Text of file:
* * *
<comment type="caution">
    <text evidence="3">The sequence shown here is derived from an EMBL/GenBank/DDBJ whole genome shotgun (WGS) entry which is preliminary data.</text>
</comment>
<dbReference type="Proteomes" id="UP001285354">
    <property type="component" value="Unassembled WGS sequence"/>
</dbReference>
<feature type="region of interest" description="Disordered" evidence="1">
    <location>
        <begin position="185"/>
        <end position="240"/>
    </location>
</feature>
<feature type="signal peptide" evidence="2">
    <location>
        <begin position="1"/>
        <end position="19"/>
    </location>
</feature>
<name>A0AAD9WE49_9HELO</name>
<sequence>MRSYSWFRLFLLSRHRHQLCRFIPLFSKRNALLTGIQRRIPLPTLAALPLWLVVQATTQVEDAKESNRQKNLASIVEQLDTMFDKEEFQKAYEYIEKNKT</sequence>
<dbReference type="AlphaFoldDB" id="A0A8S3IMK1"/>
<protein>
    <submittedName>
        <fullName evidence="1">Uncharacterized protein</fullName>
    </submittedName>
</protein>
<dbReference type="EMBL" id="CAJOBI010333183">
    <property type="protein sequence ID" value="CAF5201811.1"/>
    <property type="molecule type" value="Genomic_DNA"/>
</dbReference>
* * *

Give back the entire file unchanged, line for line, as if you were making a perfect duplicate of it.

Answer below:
<comment type="caution">
    <text evidence="3">The sequence shown here is derived from an EMBL/GenBank/DDBJ whole genome shotgun (WGS) entry which is preliminary data.</text>
</comment>
<dbReference type="Proteomes" id="UP001285354">
    <property type="component" value="Unassembled WGS sequence"/>
</dbReference>
<feature type="region of interest" description="Disordered" evidence="1">
    <location>
        <begin position="185"/>
        <end position="240"/>
    </location>
</feature>
<feature type="signal peptide" evidence="2">
    <location>
        <begin position="1"/>
        <end position="19"/>
    </location>
</feature>
<name>A0AAD9WE49_9HELO</name>
<sequence>MRSYSWFRLFLLSRHRHQLCRFIPLFSKRNALLTGIQRRIPLPTLAALPLWLVVQATTQVEDAKESNRQKNLASIVEQLDTMFDKEEFQKAYEYIEKNKT</sequence>
<dbReference type="AlphaFoldDB" id="A0A8S3IMK1"/>
<protein>
    <submittedName>
        <fullName evidence="1">Uncharacterized protein</fullName>
    </submittedName>
</protein>
<dbReference type="EMBL" id="CAJOBI010333183">
    <property type="protein sequence ID" value="CAF5201811.1"/>
    <property type="molecule type" value="Genomic_DNA"/>
</dbReference>